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Rampage Jackson Satisfied, Despite Not Finishing Matt Hamill

LAS VEGAS – Matt Hamill said he planned on breaking the will of Rampage Jackson in their main event at UFC 130 on Saturday. But when Hamill took a knee after the final horn, Jackson had turned the table.

Jackson warded off all of Hamill's takedown attempts – despite coming into the fight with a fractured hand, he revealed at the post-fight press conference – and cruised to a unanimous decision victory. The win is likely to put Jackson in line as the top contender for Jon Jones' light heavyweight title later this fall, provided his hand heals on pace.

But the boo birds were out several times during the night, including most notably the main and co-main events. With just three finishes going into the co-main and main, the fans appeared to want some excitement – and many seemed certain they didn't get it in the last two bouts. After the fight, Jackson said he was disappointed he wasn't able to score a knockout, which the fans seemed to want even more than he, but said he wasn't about to blame it on his hand injury – which he said came from a drunken mishap with a friend in Japan.

"I was OK with my performance, (but) I wanted to do a little more," Jackson said. "I knew I could stay on my feet. He had a great game plan, and I could tell he was setting me up to take me down. He had some great low leg kicks, and it made me not do what I wanted to do. I'm a little bit disappointed. I wanted a knockout. Matt's never been knocked out before, and I took it as a personal challenge."


Jackson said he fractured his hand last December in Japan, "drunken fooling around fighting my friend in the hallway." And during training, he said he aggravated the injury. But he said even without the fracture, he doesn't believe he would have been able to knock Hamill out.

"That guy's got a hard head," Jackson said. "I think Matt's got a long future in this sport. I take nothing away from Matt – fractured hand or not, I still wouldn't have knocked him out tonight. I think I needed a hammer. That guy can take a punch. I hit him with everything but the toilet."

Hamill, who saw his five-fight winning streak snapped, said he thought he would be able to use his wrestling to take Jackson down. Hamill was a three-time Division III national champion wrestler.

"I was very surprised," Hamill said. "My takedowns could have been better, but it was a good fight. I'll probably feel it tomorrow. I wasn't really happy with my performance. I'll go back and try to learn from my mistakes. I gave 100 percent, and did all I could. But Rampage is a pretty good fighter."


In the co-main, heavyweights Frank Mir and Roy Nelson put on an exciting first round before Nelson gassed in the second, with Mir not far behind. Mir dominated his fellow Las Vegas resident en route to a unanimous decision. And though he landed quite a few big shots, including knees to Nelson's head, the fight often stalled out, eliciting stronger boos from the crowd as it went deeper.

The Jackson-Hamill fight also heard a few boos, especially as Hamill's takedown attempts appeared to get slower and his striking attempts as he tired late in the fight were light.

But UFC president Dana White said after the post-fight press conference he didn't have any problems with the card in general – though he maintained he continues to be unhappy with Mir's performances.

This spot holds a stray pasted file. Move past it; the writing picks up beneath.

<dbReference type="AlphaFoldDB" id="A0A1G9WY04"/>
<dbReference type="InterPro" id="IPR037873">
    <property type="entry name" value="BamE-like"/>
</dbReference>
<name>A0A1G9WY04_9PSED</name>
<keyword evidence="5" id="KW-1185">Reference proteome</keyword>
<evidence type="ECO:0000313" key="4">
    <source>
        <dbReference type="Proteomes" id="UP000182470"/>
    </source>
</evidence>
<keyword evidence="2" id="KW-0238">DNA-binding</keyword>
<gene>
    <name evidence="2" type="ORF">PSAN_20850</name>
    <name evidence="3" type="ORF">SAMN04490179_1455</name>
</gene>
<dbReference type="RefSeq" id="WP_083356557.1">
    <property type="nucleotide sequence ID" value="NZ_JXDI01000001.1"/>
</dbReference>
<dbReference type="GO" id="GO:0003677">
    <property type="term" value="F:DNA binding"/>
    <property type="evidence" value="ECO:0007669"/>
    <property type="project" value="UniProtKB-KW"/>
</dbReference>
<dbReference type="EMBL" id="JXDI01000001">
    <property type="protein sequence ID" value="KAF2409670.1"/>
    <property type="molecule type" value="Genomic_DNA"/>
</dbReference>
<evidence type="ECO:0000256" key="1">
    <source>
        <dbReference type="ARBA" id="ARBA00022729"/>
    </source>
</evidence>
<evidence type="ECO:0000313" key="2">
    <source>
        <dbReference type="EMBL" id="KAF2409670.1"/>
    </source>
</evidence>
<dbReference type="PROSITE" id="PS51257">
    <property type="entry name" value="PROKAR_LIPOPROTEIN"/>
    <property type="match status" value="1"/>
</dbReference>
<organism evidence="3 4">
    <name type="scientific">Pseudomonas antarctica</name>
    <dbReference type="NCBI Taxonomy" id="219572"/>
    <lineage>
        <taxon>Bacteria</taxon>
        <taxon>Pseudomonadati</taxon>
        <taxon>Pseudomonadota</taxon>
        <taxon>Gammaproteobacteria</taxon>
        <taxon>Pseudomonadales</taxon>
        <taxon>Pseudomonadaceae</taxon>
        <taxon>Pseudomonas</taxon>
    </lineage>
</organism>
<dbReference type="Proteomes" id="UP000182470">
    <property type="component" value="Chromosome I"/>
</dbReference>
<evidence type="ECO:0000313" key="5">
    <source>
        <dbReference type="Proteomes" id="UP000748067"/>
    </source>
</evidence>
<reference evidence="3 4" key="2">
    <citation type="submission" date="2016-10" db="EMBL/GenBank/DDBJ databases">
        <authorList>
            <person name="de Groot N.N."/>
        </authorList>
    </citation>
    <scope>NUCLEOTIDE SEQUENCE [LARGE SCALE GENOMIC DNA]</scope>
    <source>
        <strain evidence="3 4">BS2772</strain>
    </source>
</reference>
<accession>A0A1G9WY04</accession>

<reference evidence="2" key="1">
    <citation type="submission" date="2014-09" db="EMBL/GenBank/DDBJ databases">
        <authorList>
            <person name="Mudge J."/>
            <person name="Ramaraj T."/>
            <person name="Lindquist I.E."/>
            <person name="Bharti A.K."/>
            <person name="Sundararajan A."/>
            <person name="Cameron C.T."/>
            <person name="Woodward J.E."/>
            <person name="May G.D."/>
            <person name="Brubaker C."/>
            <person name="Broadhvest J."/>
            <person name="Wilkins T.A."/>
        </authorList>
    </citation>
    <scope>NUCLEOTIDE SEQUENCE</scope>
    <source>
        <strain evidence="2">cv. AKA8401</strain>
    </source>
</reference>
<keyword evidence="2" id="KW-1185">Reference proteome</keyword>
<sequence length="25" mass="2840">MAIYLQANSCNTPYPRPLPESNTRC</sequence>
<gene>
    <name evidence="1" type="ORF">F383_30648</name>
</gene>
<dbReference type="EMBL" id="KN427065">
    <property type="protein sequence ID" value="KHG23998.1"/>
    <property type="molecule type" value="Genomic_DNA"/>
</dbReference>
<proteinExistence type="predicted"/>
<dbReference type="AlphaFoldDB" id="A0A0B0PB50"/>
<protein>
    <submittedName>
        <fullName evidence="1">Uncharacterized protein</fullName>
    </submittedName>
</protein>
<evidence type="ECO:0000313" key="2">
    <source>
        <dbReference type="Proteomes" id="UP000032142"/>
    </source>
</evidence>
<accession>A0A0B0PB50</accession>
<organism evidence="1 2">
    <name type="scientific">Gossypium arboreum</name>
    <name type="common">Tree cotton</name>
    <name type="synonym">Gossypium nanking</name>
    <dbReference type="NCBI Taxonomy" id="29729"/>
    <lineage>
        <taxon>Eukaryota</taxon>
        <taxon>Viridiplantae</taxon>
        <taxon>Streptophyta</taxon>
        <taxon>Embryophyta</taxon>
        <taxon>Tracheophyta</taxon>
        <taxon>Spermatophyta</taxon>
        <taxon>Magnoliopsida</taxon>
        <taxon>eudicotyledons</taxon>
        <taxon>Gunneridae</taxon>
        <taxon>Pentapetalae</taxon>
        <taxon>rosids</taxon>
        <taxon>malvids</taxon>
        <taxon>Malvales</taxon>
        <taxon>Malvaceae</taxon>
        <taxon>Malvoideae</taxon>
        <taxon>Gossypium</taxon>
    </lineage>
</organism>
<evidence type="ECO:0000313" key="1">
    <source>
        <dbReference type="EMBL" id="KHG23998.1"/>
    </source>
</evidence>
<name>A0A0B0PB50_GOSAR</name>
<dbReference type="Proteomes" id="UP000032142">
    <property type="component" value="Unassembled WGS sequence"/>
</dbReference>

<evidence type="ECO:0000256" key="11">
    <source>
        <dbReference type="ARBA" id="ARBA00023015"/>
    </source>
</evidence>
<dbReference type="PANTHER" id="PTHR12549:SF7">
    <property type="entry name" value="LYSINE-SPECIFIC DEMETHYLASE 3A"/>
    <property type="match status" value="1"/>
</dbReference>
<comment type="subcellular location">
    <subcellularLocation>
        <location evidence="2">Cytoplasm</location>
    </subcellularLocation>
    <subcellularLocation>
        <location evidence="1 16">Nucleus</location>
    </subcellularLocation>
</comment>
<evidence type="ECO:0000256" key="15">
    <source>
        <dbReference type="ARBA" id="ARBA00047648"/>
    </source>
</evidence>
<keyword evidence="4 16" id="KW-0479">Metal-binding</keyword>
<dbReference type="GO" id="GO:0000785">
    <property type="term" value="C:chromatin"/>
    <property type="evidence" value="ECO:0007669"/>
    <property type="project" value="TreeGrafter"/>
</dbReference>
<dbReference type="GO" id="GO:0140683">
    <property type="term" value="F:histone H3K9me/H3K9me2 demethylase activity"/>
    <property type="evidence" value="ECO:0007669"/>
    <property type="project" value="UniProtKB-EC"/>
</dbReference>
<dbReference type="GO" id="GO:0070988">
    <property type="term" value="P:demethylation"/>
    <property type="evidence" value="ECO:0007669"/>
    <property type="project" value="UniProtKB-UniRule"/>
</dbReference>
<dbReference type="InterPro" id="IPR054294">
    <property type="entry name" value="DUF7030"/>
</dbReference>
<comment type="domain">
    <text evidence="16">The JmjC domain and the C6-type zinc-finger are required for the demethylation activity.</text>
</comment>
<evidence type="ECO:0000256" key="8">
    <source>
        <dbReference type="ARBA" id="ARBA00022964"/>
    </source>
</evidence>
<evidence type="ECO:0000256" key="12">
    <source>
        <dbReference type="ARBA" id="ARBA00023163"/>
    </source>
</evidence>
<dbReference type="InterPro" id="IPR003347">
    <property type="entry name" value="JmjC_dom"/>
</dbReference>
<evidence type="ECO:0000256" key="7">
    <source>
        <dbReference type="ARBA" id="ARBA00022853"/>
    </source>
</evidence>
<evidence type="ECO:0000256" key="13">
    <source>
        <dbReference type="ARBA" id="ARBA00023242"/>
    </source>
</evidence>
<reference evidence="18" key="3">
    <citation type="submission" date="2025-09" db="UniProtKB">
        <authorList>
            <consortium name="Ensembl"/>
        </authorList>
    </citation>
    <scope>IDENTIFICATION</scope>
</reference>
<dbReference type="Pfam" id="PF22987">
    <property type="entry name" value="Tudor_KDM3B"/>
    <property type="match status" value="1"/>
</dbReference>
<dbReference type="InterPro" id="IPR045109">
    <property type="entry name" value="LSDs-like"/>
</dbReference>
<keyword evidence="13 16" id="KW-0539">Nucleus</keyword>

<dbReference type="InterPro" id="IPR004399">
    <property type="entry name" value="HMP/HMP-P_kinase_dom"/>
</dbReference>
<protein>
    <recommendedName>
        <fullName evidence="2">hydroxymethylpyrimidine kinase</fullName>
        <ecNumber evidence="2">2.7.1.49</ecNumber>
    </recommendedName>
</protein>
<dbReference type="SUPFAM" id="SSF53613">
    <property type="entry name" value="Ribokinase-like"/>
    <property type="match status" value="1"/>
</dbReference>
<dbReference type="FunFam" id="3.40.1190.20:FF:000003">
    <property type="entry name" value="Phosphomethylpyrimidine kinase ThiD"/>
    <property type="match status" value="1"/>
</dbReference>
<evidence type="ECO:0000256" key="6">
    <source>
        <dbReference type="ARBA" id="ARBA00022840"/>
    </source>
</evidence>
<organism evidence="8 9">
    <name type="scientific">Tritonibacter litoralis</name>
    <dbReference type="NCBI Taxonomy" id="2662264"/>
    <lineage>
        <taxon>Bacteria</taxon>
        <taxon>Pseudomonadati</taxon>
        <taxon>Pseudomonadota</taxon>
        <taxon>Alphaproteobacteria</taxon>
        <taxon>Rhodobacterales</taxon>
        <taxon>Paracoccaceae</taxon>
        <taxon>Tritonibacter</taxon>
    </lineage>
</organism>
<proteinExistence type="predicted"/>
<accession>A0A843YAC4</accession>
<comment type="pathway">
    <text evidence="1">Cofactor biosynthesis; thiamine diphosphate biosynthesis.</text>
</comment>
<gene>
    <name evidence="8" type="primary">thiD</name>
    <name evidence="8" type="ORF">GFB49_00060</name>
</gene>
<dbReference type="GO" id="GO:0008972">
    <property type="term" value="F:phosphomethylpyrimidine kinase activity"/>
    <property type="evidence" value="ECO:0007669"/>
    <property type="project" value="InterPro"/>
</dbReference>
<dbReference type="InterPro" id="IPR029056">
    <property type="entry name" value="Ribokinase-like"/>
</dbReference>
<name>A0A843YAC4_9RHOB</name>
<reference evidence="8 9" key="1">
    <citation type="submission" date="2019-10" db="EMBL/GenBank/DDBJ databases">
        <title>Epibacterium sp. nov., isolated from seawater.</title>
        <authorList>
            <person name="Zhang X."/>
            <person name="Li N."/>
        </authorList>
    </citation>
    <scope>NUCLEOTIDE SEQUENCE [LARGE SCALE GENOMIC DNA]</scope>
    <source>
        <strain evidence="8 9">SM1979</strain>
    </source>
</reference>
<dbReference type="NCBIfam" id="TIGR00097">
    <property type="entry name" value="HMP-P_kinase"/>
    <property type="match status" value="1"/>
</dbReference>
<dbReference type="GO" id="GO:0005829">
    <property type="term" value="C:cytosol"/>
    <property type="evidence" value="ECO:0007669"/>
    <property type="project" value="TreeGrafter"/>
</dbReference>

"Was I thrilled with the main event and co-main? No," White said. "But everything can't be a knockout or submission. I think considering the time off Rampage has had, he looked good. He dominated, he gassed – but that's all part of staying active and busy. I think people's expectations are unreasonable sometimes. Guys will be fighting a great fight and you'll hear people booing – it's like they expect guys to get in a football stance and run across at each other. There's skill, technique, game plans – there's a lot of things involved."

If White was disappointed in the two main fights, his spirits were likely lifted by the performance by Brian Stann in the pay-per-view's opening bout. Stann delivered a TKO against Top 10 middleweight Jorge Santiago, getting the night's loudest ovation on an emotional Memorial Day weekend for the military hero, a Silver Star winner.

"He's on his way to becoming a superstar," White said of Stann. "Chuck (Liddell) said, 'When (Stann) fought in the WEC, I never thought he'd get to this level.' But not only are his skills getting better, everything that comes out of his mouth is a home run. This guy's going to be a superstar."

UFC 130 was not without injuries, some of them perhaps significant in the scheme of future matchups – most importantly, Jackson's fractured hand. Stann was at the post-fight press conference with a broken right thumb. White said Mir went to the hospital with a fractured jaw and rib, though Mir's wife said on Twitter early Sunday morning Mir's jaw was not broken but had complained about his bite after the fight. And Stefan Struve, Santiago, Michael McDonald and Rafaello Oliveira hospital all went to the hospital after their fights.

UFC 130 had a reported attendance of 12,816 fans for a $2.57 million gate. Last year's Memorial Day weekend card, also at the MGM Grand, drew 14,996 fans with a $3.895 million gate and more than 1 million pay-per-view buys. That main event featured a grudge match between Jackson and Rashad Evans. The original main event of UFC 130 was to be a trilogy lightweight title rematch between champion Frankie Edgar and Gray Maynard, who fought to a draw at UFC 125. But both fighters were injured in training earlier this month and the fight was scratched.

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